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JERSEY CITY, N. [url=http://www.authenticbrownsnflfansmall.com/c-64-browns-briean-bod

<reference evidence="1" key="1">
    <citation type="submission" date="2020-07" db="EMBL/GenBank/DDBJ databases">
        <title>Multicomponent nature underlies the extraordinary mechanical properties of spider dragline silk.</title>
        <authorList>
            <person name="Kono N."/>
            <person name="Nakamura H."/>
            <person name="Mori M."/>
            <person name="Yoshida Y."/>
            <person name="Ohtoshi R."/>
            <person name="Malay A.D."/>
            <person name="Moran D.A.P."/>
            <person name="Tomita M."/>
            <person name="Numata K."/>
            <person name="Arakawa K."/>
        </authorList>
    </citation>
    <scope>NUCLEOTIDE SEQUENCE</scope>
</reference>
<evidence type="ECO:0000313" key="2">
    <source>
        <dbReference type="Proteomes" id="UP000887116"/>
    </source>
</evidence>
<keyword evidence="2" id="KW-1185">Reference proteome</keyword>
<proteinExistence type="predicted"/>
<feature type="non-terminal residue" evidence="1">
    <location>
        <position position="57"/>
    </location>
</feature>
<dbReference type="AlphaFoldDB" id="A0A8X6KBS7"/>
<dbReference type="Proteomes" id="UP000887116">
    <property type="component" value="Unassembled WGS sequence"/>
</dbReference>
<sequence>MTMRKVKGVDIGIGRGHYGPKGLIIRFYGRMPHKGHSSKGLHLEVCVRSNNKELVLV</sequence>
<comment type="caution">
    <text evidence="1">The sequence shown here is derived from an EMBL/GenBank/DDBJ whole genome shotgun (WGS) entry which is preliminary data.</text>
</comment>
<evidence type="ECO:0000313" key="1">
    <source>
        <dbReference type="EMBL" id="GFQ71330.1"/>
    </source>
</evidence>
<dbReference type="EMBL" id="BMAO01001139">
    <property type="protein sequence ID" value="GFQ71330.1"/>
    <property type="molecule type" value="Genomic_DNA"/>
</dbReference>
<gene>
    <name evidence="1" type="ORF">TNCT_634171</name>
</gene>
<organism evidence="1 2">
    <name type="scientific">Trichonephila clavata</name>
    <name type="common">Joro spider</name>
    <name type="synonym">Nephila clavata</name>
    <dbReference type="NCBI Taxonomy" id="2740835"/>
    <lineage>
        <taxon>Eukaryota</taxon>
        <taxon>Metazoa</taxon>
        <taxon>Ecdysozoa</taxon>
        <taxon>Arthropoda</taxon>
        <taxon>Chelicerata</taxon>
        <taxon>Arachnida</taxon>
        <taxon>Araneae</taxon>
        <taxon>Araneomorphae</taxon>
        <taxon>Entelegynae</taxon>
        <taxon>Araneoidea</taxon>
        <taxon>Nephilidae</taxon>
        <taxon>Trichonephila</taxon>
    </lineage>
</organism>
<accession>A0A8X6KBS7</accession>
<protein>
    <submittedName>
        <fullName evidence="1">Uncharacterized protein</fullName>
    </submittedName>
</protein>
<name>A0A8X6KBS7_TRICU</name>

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JERSEY CITY, N. Briean Boddy-Calhoun Jersey .J. -- Kevin Stadler teed off just after breakfast and finished right before dinner. It took him nearly 11 hours to complete a 7-under 64 at Liberty National, his lowest score on the PGA Tour since the first week of February. And he still isnt guaranteed to be the first-round leader at The Barclays. The FedEx Cup playoffs got off to a soggy start Thursday with two rain delays that lasted six hours. It was a start-again, stop-again day on the bank of the Hudson River, but that didnt stop Stadler. He ran off three birdies early, then returned from the second delay and threw in four more birdies on a soft golf course. Asked if it was difficult to stay mentally prepared, Stadler replied, "Im never really mentally prepared. Same as usual. It was all good." Tiger Woods, the No. 1 player in the world and in this playoff series, came out of the first delay by missing a short birdie putt on the par-5 13th and then rolling in three straight birdies to get into the mix. He cooled slightly after the slightly longer second delay, and failed to make birdie on any of the par 5s in his round of 67. Graham DeLaet of Weyburn, Sask., also had a 67. Woods didnt mind the long day. He was more concerned about the next long day on the horizon. Only the top half of the draw finished the round. The later starters -- Ben Crane played only two holes -- were to resume the round Friday morning and then go straight to the second round. That left the top half facing extra holes on Saturday to get the tournament caught up. "Were done," Woods said. "It was a long day, and tomorrow will be a short one. And then Saturday will be pretty much a marathon." British Open champion Phil Mickelson and Masters champion Adam Scott were among those who didnt finish. PGA champion Jason Dufner had a 71, while U.S. Open champion Justin Rose recovered from a double bogey on the par-5 13th for a 68. David Hearn of Brantford, Ont., opened with a 73. Camilo Villegas, who started the season with conditional status and is No. 110 in the FedEx Cup standings, ran off four straight birdies around the turn and was the only player to reach 8 under -- for now -- until back-to-back bogeys late in his round. He had a 65, along with Henrik Stenson and Ryan Palmer. "Three breakfasts, three warm-ups, two lunches and a bunch of birdies, which is good," Villegas said. Jason Day and Matt Kuchar shot 66. Day made two bogeys that kept a good round from getting away from him. His ball dropped over the rocks and into the water to the left of the fifth green, and he got up-and-down from there. On his closing hole, the par-4 ninth, his drive went deep into the bushes and forced him to take a penalty drop. He got onto the green and made another bogey. The rain allowed for some low scoring at Liberty National, which hosted The Barclays in 2009 and produced a winning score of 9 under. The course also went through significant changes to soften some of the landing zones and green complexes. Plus, there is virtually no rough. Nothing allows for low scoring quite like soft conditions, however. Nearly half of those who finished their rounds shot in the 60s. That group might have included Rory McIlroy, except for a few loose swings. He had three double bogeys and still managed a 71. McIlroy blasted out of a bunker and over the 15th green. His approach found the water on No. 5. And his tee shot on the ninth took a wicked kick off the cart path, over the bushes and a fence and out-of-bounds. "The rest of it was actually pretty good," he said. Stadler needed a good start. He hasnt had a top 10 since New Orleans in late April, and he started these playoffs at No. 87. Only the top 100 advance to the second tournament next week outside Boston, and the top 70 from there go on to the third event in Chicago. "Ive had a pretty lousy summer, but really started hitting the ball a lot better a couple of weeks ago and was looking forward to playing some golf again here recently," he said. "Finally got something out of it today." Stadler has not played in any of the World Golf Championship and only one of the majors -- the PGA Championship, where he missed the cut -- so this event feels like a big one. It also happens to have arguably the strongest and deepest field on the PGA Tour, particularly since everyone earned a spot based on this years play. "All those guys are here this week, so in that regard, its pretty cool," he said. "But its just another week." Stenson last year started the FedEx Cup playoffs at No. 117 and was gone after one week. He is one of the hottest players in golf, having been runner-up at the British Open, the Bridgestone Invitational and he was third at the PGA Championship. He is No. 9 in the standings this year, and his 65 on a long Thursday showed why. "I came in from Europe on Monday night, so Im a bit jet-lagged and I only saw the course once," Stenson said. "Im very pleased with the way I played out there and took advantage of some good shots. And it was a little bit of a shaky finish." He missed a short par putt on the par-5 eighth hole and had to make a 6-footer for par on the last. "Got some good practice of night golf, because thats what we are going to have tomorrow night when we start our second round, I guess," he said. Jabrill Peppers Jersey . The international synchronized skating competition takes place from January 31 - February 1, 2014, and features 39 teams from 10 countries, in senior, junior, and novice. Cleveland Browns Jerseys . Kyle Denbrook, a soccer player from Saint Marys University, took the CIS male athlete of the week honour. Stanley, a fourth-year business administration student from Charlottetown, scored both goals in a 2-0 win over Dalhousie on Friday and tallied again in a 1-0 win over Saint Marys on Sunday. http://www.authenticbrownsnflfansmall.co...ersey.aspx . The Extreme Heat Policy was enacted at Melbourne Park just before 2 p.m. Thursday, suspending all matches on outer courts until the early evening and requiring the closure of the retractable roofs at Rod Laver and Hisense arenas before play could continue on the show courts.CHARLOTTE, N.C. -- Say goodbye to the NASCAR era when a driver, fresh off a satisfying, top-10 finish, climbs from the car and raves about what a good points day it was. Winning is all that matters under the latest and most radical change to the Chase for the Sprint Cup championship. NASCARs overhauled championship format announced Thursday is a 16-driver, winner-take-all elimination system designed to reward "the most worthy, battle-tested" driver at the end of the season. "Riding around and being pleased because the (previous) format rewards consistency, those days are going to be pretty much over," NASCAR Chairman Brian France said. The field, expanded from 12 to 16 drivers, will be whittled down to a final four through eliminations after every three races of the 10-race Chase. The remaining four drivers will go into the season finale with an equal chance to win the championship: The first of the four to cross the finish line will be crowned Sprint Cup champion. "No math. No bonus points. Its as simple as it gets," France said. Its the fourth change to either the points or championship format since France created the Chase in 2004. For 28 years prior to the Chase, consistency reigned as the champion was the driver with the most points at the end of the season. That ended a year after Matt Kenseth won the 2003 title with a single victory, and France began his pursuit of creating "Game 7 moments." Along the way, he has pushed his agenda of wanting aggressive drivers chasing wins. Hell get that under the new format, which makes settling for points pretty much pointless. Why? Because a win in the 26-race regular season virtually guarantees a berth in the Chase. Then, eliminations begin, and a driver can guarantee a trip to the next round with a victory. Last August, Brad Keselowski chased Kyle Busch around Watkins Glen and declined to aggressively move his rival out of the way. Keselowski settled for second, racing for a good points day and declining to inflame his touchy relationship with Busch. But in doing so, he failed to win a regular-season race and missed the Chase, making him ineligible to defend his title. Under the new format, a winless Keselowski would have no choice in that same situation but to bang fenders with Busch and go after the win. Thats exactly what France wants to see on the track each week. "This is pretty clear: You have to win, you have to compete at a higher level, you have to take more chances," France said. France said he expects contact among cars. "Obviously there are some limits, but thats always part of NASCAR, to have some version of contact late in the race," he said. "Will this bring more of that? Im sure it will." The changes were lauded by Julie Sobieski, vice-president of league sports programming for ESPN, which will broadcast all 10 Chase races this year. "We have long felt that there was a greater opportunity within the Chase and are in favour of an elimination format, which has been most effecctive in American sports," she said. DeShone Kizer Jersey. Teams and drivers were briefed by NASCAR on the changes, and reaction was mostly positive. "This took guts, this is a big deal," said team owner Joe Gibbs, who saw his three Cup drivers combine for a series-best 12 wins last season. Busch, who won four races and finished fourth in the standings, wasnt as effusive. "I dont like to always be the Debbie Downer ... but some of the things they are doing, Im not in agreement with," Busch said, declining to be specific because he spoke before NASCAR unveiled the format. He noted that Keselowski would have had incentive to wreck Busch at Watkins Glen, and said there are other scenarios NASCAR must now consider. He referred to last season, when, Kenseth opened the Chase with a win at Chicago, where Busch followed his teammate across the finish line for a 1-2 finish for Gibbs. They again went 1-2 at New Hampshire the next week. But in the new format, thats not necessarily good enough. Busch would instead be looking to win in such a scenario to ensure a trip to the next round. "Im chasing him down to try to get to him, and if I got to him, I could have moved his (butt) out of the way to get a win and knock me into the next round of playoffs. Matt didnt need it," Busch said. "Those situations are what NASCAR is looking at. They are not wanting, Lets just race to the checkered and not cause any drama and have a good points day." Another twist: In the Kenseth-Busch scenario, it would have been in the best interest of Joe Gibbs Racing for Busch to win and, because the points reset after each round, meaning multiple victories by a driver in the Chase has no benefit -- the team would have incentive to orchestrate a Busch victory over Kenseth. "That would be a NASCAR grey area that theyd have to make a judgment call on," Busch said. NASCAR last year issued severe sanctions against Michael Waltrip Racing for trying to manipulate the finish of the last race of the regular season. The scandal led France to angrily warn teams they must all give 100 per cent at all times, and laying down to help a teammate or technical partner would not be tolerated. NASCAR President Mike Helton said nothing will change in race control and how officials enforce the rules. "Well officiate the sport the same way," Helton said. "We get the fact that this puts pressure on us officiating, and we feel like were capable of stepping up to it." France said extensive research done by NASCAR showed the new format appealed to fans because it eliminates points racing. "The avid fans like it because they dont particularly care for points racing, even though they understand it," France said. "The casual fans dont understand points racing ... often, with all the mathematicals, youve got to have a computer next to you to figure out who is in and who is out at a given moment. (This) clears all that off and then emphasizes winning, which everybody understands." 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